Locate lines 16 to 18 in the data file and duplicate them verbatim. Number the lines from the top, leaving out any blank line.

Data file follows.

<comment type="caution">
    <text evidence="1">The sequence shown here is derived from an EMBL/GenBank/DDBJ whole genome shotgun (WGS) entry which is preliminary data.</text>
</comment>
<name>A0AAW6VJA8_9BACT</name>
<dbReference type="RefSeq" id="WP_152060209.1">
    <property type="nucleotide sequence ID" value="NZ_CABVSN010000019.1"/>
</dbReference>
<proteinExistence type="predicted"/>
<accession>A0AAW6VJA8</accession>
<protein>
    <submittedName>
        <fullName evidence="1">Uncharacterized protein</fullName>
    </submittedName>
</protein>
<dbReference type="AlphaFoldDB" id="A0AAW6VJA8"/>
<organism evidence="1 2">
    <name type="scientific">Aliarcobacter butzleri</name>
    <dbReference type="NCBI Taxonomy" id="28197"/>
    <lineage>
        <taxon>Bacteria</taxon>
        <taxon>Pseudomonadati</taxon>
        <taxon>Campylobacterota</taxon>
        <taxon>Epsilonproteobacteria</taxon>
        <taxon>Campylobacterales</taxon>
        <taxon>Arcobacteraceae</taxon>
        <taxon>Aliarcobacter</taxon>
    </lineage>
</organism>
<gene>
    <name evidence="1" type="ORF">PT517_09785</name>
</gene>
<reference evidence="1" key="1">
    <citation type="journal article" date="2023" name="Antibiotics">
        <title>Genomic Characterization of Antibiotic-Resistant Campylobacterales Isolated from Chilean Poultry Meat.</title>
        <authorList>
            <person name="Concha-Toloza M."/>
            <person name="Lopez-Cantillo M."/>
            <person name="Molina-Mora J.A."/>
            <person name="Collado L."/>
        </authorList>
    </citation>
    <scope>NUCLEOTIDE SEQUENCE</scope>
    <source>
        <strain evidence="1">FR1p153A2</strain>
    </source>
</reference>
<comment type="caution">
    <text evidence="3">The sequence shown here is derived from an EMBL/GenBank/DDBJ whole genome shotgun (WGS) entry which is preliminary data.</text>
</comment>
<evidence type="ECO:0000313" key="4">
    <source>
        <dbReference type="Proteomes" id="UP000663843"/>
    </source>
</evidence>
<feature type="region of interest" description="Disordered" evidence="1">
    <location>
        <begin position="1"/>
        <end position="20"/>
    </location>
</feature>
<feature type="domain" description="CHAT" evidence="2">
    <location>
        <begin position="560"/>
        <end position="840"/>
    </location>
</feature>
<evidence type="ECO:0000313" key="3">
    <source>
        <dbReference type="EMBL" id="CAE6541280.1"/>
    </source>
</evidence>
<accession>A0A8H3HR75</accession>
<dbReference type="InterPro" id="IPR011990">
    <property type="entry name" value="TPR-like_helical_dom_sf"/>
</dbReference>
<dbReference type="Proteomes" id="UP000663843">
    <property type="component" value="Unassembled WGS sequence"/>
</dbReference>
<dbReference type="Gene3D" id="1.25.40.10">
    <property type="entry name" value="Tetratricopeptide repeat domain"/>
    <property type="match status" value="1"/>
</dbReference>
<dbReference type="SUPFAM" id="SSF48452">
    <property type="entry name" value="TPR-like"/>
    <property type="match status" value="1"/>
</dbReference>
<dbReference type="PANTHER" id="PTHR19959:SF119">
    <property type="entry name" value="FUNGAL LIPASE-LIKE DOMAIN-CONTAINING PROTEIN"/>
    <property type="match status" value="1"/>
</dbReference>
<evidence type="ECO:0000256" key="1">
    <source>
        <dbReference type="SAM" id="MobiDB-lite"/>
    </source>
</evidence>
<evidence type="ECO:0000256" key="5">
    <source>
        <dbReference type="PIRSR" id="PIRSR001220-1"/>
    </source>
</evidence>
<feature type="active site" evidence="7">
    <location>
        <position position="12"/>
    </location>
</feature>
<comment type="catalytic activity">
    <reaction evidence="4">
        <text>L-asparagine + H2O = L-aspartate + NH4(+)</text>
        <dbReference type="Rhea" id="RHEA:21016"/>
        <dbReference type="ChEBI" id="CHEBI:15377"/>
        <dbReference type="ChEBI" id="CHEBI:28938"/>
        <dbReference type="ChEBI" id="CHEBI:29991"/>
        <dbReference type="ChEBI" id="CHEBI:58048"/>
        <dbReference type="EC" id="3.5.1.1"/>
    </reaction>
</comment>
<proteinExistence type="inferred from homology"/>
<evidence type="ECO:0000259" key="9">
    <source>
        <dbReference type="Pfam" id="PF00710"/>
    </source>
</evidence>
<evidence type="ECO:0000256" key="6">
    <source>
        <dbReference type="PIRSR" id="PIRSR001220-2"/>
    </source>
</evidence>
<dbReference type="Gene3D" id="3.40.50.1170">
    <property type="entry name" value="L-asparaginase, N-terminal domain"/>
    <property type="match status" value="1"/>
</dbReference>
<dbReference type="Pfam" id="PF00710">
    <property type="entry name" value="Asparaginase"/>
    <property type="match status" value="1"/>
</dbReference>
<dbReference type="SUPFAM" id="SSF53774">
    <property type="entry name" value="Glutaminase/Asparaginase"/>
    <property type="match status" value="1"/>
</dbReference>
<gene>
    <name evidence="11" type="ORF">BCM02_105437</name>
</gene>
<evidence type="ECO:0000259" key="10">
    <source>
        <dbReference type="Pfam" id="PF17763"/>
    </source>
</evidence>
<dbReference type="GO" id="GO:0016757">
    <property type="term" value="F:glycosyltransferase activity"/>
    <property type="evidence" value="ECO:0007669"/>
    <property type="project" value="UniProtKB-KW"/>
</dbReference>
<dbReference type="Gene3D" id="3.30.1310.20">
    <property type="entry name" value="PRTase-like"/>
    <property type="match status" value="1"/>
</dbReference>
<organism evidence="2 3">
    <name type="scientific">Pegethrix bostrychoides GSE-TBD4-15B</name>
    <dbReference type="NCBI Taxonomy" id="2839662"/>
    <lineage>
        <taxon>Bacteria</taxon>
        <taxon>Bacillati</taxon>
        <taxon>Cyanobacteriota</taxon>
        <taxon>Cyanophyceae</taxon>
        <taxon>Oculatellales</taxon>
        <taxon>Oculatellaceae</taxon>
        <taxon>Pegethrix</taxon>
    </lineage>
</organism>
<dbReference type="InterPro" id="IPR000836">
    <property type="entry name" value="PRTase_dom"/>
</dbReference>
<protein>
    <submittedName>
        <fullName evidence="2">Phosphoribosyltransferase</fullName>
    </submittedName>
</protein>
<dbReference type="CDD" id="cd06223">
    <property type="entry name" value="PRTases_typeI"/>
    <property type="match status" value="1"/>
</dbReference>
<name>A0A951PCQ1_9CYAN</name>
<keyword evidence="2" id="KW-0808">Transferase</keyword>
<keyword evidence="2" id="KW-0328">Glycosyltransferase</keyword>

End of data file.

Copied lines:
<organism evidence="1 2">
    <name type="scientific">Aliarcobacter butzleri</name>
    <dbReference type="NCBI Taxonomy" id="28197"/>